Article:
We are searching data for your request:
Upon completion, a link will appear to access the found materials.
Just before giving birth, I was seized with fear that my baby would be changed at the hospital. After harboring him inside me for nine months, I loved my baby for being unique and, above all, for being mine. Although she knew there was an identification protocol in all maternity wards, she was sure that she would recognize it as soon as she saw it.
Custody of newborns in hospitals makes it impossible today to confuse babies after their birth and avoids any misunderstanding or safety problems.
Thus, when I entered the hospital, they awarded me a unique encoder, which cannot be forged and consists of five fragments. Two of the fragments are attached to the newborn's clinical documentation and ID card, and the other three to the mother's identification bracelet, the baby's, and the umbilical cord clamp. Right before delivery, these three bracelets were placed together on my wrist.
The neonatal coder not only unequivocally related me to my baby at the time of birth, but he was also going to associate his medical history and his civil documentation during their stay in the maternity ward.
In the delivery room, just when I gave birth to my baby, the staff who attended us made the identification guidelines: the baby bracelet that I was wearing on my wrist was placed on my son's ankle in the presence of his father and me . Afterwards, they did the same with the fragment for the umbilical cord clamp and placed it on my son's navel.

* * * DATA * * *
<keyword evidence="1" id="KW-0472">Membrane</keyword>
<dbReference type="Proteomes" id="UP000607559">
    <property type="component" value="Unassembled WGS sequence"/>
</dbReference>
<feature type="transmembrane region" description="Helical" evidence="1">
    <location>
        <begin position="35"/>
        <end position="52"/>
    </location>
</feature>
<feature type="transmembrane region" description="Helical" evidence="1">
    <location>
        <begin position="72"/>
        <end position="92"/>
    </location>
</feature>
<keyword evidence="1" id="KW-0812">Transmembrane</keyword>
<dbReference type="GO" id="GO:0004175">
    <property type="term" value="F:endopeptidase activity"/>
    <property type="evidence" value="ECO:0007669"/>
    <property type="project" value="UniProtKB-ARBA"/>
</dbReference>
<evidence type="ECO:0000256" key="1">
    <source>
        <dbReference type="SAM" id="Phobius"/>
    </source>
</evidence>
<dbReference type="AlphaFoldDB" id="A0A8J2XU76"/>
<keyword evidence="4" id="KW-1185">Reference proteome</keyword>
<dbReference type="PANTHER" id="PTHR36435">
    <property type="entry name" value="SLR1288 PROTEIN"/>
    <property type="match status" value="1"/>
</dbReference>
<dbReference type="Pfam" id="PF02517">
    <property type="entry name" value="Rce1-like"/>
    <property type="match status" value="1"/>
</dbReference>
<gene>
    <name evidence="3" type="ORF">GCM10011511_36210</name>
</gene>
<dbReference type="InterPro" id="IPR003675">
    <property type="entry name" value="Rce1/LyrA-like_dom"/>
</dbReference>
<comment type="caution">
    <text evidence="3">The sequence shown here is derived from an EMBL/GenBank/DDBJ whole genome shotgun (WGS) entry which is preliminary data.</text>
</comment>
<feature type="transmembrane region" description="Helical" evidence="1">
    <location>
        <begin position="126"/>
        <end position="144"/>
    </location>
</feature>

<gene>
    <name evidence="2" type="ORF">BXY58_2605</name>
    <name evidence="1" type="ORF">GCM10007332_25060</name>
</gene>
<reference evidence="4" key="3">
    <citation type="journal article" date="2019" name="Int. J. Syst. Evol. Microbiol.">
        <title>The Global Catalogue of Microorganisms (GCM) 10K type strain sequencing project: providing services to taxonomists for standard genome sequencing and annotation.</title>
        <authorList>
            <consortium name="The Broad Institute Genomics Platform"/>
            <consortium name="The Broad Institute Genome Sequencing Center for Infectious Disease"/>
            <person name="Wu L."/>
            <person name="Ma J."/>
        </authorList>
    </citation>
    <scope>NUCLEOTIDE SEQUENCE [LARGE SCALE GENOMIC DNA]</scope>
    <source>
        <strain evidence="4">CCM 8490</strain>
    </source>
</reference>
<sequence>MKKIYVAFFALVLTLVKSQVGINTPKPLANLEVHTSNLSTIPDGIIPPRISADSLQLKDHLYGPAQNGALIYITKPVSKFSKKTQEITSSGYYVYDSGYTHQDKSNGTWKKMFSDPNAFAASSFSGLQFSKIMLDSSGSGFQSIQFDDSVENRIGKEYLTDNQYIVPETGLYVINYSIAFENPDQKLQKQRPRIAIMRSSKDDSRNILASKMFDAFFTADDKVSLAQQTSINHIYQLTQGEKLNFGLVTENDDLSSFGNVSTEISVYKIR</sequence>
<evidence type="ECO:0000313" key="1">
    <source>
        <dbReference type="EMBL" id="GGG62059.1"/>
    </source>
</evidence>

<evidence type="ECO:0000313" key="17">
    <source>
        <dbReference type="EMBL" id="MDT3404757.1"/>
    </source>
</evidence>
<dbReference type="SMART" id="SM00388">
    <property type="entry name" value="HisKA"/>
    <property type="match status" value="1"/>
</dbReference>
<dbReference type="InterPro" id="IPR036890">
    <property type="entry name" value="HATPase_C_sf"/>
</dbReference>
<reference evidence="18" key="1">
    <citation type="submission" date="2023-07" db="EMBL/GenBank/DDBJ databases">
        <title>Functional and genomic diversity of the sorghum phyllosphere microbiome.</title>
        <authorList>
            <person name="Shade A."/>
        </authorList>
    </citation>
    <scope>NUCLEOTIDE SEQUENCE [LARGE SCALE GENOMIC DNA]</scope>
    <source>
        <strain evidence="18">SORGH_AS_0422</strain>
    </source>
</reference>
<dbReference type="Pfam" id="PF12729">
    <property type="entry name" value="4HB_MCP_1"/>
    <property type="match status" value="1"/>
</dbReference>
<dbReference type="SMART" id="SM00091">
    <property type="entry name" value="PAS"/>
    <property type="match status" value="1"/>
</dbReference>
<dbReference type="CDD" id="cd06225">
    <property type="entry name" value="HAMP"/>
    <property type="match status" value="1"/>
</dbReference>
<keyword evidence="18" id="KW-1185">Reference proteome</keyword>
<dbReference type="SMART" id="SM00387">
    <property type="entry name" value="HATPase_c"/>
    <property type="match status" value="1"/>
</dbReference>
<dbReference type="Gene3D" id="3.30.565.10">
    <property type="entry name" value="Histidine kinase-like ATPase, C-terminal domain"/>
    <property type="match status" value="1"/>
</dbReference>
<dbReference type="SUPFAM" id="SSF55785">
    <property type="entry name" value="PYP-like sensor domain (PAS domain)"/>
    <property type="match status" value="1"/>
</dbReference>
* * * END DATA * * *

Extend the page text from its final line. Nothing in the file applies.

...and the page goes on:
And at the same time, they took our fingerprints on both of us, using a special ink, which was printed on the yellow sheet that parents must later deliver to the Civil Registry and in the Maternal-Subsidiary Health Identification Document, to which one of the encoder fragments adheres. This was the first card for my newborn, which I brought home and completed the civil documentation that the hospital gives us to the parents in order to register the child in the Registry.
Before leaving the delivery room and, finally, the health personnel finished filling in my medical history with new data, those of my baby, that is, his sex, the time of birth, his affiliation and the birth history. They also opened a new medical record for him, which he identified with the last fragment of the neonatal encoder. Therefore, when my baby and I left the delivery room, we were already fully identified by the custody protocol and legally united.
However, the definitive union and the one that counts the most for its sentimental value occurred when they placed my newborn baby on my chest and I could see his face. That was the ultimate crush, an indescribable moment, that united us forever. After his neonatal tests and already dressed, he was handed over to his father, who took him to the room. Once there, I asked them not to transfer him to the nest and to be with us all the time.
Marisol New. our site
You can read more articles similar to How to avoid confusing your baby in the hospital, in the category of Delivery on site.